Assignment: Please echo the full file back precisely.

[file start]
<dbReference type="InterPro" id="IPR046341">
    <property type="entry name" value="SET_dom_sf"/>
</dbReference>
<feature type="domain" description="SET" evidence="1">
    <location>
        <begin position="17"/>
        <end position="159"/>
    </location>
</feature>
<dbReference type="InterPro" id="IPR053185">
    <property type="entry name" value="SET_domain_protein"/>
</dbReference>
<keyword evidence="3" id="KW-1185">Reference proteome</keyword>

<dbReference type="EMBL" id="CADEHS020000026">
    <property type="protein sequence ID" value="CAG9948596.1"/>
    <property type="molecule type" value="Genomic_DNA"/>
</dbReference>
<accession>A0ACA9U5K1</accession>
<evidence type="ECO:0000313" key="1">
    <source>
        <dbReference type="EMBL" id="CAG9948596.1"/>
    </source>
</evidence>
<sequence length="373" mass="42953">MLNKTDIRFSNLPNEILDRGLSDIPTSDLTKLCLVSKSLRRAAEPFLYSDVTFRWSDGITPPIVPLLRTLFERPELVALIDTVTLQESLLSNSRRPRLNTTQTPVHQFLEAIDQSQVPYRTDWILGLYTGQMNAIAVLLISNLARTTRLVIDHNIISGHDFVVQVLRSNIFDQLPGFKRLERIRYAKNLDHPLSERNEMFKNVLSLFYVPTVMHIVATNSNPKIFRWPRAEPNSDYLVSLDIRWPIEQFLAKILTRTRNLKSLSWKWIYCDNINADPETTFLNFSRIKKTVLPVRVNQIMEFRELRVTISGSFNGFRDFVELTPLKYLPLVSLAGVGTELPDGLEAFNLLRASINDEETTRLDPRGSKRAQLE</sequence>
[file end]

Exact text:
<dbReference type="InterPro" id="IPR046341">
    <property type="entry name" value="SET_dom_sf"/>
</dbReference>
<feature type="domain" description="SET" evidence="1">
    <location>
        <begin position="17"/>
        <end position="159"/>
    </location>
</feature>
<dbReference type="InterPro" id="IPR053185">
    <property type="entry name" value="SET_domain_protein"/>
</dbReference>
<keyword evidence="3" id="KW-1185">Reference proteome</keyword>

<dbReference type="EMBL" id="CADEHS020000026">
    <property type="protein sequence ID" value="CAG9948596.1"/>
    <property type="molecule type" value="Genomic_DNA"/>
</dbReference>
<accession>A0ACA9U5K1</accession>
<evidence type="ECO:0000313" key="1">
    <source>
        <dbReference type="EMBL" id="CAG9948596.1"/>
    </source>
</evidence>
<sequence length="373" mass="42953">MLNKTDIRFSNLPNEILDRGLSDIPTSDLTKLCLVSKSLRRAAEPFLYSDVTFRWSDGITPPIVPLLRTLFERPELVALIDTVTLQESLLSNSRRPRLNTTQTPVHQFLEAIDQSQVPYRTDWILGLYTGQMNAIAVLLISNLARTTRLVIDHNIISGHDFVVQVLRSNIFDQLPGFKRLERIRYAKNLDHPLSERNEMFKNVLSLFYVPTVMHIVATNSNPKIFRWPRAEPNSDYLVSLDIRWPIEQFLAKILTRTRNLKSLSWKWIYCDNINADPETTFLNFSRIKKTVLPVRVNQIMEFRELRVTISGSFNGFRDFVELTPLKYLPLVSLAGVGTELPDGLEAFNLLRASINDEETTRLDPRGSKRAQLE</sequence>